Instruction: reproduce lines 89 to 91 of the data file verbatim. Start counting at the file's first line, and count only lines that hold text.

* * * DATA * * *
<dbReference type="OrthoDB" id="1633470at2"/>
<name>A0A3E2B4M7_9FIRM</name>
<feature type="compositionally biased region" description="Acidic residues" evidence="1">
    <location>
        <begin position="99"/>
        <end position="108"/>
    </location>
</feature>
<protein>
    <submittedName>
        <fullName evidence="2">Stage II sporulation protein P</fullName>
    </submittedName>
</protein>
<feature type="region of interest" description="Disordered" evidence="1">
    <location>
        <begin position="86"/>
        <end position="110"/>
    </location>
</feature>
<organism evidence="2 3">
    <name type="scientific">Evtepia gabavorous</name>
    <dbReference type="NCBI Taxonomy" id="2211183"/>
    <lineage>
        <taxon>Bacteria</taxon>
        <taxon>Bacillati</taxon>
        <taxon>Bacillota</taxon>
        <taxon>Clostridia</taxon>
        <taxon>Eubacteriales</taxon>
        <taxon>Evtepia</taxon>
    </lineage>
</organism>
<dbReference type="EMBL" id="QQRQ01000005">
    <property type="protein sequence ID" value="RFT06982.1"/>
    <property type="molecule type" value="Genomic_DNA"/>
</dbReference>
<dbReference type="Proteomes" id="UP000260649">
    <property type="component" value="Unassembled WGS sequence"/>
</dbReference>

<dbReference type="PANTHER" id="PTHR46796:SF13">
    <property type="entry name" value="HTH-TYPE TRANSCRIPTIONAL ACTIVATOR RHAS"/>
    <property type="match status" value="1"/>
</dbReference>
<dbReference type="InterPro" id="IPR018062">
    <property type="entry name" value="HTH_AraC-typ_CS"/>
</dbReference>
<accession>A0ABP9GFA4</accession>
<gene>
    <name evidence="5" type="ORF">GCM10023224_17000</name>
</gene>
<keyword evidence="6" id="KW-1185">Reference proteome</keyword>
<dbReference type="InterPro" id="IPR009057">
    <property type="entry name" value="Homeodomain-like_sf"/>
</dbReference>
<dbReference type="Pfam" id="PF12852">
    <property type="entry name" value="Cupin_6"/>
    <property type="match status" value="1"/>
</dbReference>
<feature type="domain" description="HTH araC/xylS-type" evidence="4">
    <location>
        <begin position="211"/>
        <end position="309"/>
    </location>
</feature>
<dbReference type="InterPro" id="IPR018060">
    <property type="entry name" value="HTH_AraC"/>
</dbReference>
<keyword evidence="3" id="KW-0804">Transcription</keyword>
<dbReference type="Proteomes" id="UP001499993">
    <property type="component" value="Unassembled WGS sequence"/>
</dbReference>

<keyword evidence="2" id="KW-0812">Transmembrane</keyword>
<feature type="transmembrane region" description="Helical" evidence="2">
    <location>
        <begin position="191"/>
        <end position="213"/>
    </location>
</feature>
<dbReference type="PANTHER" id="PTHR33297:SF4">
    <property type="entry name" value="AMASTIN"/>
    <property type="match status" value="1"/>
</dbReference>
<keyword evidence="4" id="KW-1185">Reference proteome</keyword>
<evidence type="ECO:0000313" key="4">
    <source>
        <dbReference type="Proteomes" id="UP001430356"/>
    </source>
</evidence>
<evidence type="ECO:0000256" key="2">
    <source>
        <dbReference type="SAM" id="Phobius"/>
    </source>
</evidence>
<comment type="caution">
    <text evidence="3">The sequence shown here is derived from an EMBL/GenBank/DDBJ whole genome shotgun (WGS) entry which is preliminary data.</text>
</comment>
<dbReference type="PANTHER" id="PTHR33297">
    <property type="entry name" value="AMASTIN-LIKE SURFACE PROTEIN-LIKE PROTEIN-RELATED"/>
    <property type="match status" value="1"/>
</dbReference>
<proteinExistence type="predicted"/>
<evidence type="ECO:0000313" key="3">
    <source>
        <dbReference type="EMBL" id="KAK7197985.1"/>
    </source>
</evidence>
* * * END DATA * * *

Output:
    <source>
        <dbReference type="SAM" id="Phobius"/>
    </source>